On-campus apartments at Campus Walk suffered from property damage last week as a result of the winter storms, and much like residents at the Retreat and the Domain, the students who live there are still dealing with the impact of this damage.
A sprinkler pipe burst in the third floor ceiling of apartment building H on Feb. 16. The floors beneath flooded and caused the evacuation of that building and surrounding apartments. While the university has sent emails to residents, it has not publicly addressed the full extent of the flood damage or a timeline for repairs.
Bobby Hudson, a public policy leadership major and Campus Walk resident, posted on Facebook that a close friend of his lived in one of the buildings that was affected.
“She and many others in the building had to rapidly evacuate with needed items and have been displaced to find housing in other Campus Walk apartments that could possibly have an extra room available,” Hudson wrote.
Hudson said he believes Oxford and the university should have prepared more adequate housing for last week’s weather, despite the historically low temperatures and conditions.
“There is no reason this should be occurring,” Hudson wrote. “You owe the students of Campus Walk an explanation and a fat check for the damage applied.”
Student Housing director John Yaun sent a letter to the residents who had to evacuate to excuse them from classes. The letter said it took time to get the fire department on the premises and have the residents move their belongings into different apartments.
“This process took many hours to complete and may have impacted students’ ability to attend classes or complete any required assignments over these past few days,” Yaun wrote.
UM spokesperson Rod Guajardo said that a member of the Student Housing maintenance staff was stationed on campus during the weather closures to handle emergency situations, and additional Student Housing staff were on site within minutes of this emergency to provide support.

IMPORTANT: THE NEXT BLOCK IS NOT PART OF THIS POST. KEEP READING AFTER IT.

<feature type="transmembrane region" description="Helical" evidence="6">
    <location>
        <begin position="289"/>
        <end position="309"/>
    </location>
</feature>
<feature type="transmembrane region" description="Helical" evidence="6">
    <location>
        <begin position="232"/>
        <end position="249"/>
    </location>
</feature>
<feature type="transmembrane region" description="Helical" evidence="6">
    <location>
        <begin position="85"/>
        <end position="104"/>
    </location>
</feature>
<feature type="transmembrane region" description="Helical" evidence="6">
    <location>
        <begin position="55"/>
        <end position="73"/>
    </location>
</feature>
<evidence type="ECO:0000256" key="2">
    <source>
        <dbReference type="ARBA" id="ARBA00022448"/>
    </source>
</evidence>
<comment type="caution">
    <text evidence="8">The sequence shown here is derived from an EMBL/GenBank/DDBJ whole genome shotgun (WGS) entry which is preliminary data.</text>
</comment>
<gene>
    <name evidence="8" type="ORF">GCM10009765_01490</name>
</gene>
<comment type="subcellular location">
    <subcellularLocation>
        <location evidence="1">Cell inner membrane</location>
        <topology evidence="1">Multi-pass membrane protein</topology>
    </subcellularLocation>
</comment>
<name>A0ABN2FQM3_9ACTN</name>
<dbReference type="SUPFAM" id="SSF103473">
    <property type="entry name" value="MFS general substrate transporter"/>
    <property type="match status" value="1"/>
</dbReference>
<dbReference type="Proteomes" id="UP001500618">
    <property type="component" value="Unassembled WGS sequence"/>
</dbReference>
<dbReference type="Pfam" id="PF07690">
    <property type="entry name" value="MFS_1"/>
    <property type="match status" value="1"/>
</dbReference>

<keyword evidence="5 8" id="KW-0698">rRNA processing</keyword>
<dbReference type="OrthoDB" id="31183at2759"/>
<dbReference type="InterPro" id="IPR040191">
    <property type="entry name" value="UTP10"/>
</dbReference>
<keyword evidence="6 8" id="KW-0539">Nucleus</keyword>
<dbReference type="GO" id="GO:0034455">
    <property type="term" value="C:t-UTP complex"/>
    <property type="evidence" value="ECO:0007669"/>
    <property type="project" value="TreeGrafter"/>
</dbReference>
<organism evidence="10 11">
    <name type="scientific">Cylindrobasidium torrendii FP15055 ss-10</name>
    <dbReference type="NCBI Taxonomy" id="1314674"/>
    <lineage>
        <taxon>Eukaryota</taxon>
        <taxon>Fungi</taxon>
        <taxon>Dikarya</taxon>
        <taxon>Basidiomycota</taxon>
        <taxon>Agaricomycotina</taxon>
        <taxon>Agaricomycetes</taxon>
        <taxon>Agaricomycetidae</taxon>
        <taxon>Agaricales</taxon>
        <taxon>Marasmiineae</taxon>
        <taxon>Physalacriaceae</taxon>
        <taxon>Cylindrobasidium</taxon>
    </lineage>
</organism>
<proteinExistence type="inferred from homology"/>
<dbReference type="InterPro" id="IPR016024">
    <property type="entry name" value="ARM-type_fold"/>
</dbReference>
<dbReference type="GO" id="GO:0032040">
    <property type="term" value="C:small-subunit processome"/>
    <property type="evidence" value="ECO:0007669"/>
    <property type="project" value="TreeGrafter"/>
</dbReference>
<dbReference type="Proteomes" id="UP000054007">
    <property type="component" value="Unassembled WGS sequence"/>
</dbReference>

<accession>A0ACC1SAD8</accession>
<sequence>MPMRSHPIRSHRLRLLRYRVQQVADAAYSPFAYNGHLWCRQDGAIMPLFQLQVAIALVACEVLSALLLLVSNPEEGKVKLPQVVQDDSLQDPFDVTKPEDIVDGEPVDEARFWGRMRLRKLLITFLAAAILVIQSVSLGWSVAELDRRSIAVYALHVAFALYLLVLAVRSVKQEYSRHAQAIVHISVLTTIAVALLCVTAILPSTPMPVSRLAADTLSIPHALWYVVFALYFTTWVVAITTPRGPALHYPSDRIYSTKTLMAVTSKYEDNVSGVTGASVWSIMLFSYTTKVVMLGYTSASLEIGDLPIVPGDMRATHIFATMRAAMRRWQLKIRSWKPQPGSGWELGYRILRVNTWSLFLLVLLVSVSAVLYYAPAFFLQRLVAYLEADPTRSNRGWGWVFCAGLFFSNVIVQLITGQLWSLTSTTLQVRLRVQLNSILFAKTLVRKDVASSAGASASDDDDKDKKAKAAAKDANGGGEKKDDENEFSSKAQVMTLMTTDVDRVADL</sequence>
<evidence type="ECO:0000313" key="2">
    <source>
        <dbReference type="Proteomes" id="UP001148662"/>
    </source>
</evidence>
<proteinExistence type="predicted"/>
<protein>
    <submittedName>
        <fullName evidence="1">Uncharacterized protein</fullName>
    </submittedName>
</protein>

“All impacted students were relocated to a new apartment within two-and-a-half hours of the initial pipe burst,” Guajardo wrote.
Guajardo added that during relocation efforts, the time frame to allow residents to collect their belongings was shortened to keep students safe from the building damage, and to also minimize impact on their personal belongings.
The last time a university owned residence experienced this level of damage was on Sept. 15, 2019, when Deaton Hall flooded as a result of a stray lacrosse ball toss. The Oxford Fire Department had the situation under control within an hour, according to Deputy Chief Adam Patton, and Deaton Hall residents said they only waited outside for around two hours until they were allowed to go back inside.
The students who were displaced in 2019 were sent to Stewart Hall, where there were vacant rooms. Guajardo said by the next afternoon that most residents had moved back into Deaton, but the day after, elevators weren’t operating and part of the ceilings had crumbled.
Mandi Bloodworth, the case manager for Student Housing, sent an email to the Campus Walk residents that were affected by the property damage, offering her services for anyone that may need it.
“I recognize that this is a difficult and stressful situation. Please let me know if you have concerns around missed classes/assignments, your health and wellness, financial concerns, etc,” Bloodworth wrote. “I’m happy to share resources or to speak further on Zoom.”